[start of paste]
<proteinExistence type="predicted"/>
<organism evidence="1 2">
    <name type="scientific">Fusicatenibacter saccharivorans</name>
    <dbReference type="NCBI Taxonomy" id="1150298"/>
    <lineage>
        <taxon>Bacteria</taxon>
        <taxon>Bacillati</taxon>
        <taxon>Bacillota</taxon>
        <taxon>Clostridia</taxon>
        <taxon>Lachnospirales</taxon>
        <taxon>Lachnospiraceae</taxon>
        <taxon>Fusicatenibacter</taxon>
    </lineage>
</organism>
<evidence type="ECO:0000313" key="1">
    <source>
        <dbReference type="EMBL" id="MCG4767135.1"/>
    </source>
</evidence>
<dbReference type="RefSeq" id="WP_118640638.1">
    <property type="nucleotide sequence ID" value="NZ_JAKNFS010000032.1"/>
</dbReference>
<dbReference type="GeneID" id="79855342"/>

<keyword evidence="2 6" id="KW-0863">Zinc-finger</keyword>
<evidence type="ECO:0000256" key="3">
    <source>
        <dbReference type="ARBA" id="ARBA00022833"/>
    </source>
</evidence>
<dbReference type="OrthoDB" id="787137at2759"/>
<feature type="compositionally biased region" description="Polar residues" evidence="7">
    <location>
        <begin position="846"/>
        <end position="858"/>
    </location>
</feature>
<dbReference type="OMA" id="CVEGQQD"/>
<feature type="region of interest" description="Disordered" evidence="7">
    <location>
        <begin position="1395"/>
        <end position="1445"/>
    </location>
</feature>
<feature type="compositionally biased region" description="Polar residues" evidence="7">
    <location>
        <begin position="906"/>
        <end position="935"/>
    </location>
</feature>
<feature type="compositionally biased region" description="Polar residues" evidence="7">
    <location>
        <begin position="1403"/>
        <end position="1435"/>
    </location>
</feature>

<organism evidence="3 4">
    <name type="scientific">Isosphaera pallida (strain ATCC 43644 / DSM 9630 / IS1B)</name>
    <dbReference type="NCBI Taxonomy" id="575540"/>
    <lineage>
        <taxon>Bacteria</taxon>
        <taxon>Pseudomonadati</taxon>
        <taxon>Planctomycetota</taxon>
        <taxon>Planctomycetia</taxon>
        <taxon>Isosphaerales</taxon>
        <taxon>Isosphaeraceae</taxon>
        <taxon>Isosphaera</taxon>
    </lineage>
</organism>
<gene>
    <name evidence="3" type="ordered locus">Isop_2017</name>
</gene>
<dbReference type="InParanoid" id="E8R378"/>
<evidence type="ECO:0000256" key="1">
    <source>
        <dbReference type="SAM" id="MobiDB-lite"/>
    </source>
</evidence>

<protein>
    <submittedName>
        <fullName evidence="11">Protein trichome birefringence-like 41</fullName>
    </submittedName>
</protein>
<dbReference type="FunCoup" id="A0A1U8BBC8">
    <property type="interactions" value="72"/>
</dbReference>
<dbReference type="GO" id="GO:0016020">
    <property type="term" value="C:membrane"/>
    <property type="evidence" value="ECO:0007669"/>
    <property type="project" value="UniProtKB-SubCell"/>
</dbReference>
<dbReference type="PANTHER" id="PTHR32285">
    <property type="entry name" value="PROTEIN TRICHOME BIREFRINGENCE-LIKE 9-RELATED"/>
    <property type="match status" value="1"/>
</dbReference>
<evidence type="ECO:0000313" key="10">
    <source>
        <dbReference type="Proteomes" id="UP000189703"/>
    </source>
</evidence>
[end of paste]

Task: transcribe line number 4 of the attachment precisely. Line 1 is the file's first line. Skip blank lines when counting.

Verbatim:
    <dbReference type="NCBI Taxonomy" id="1150298"/>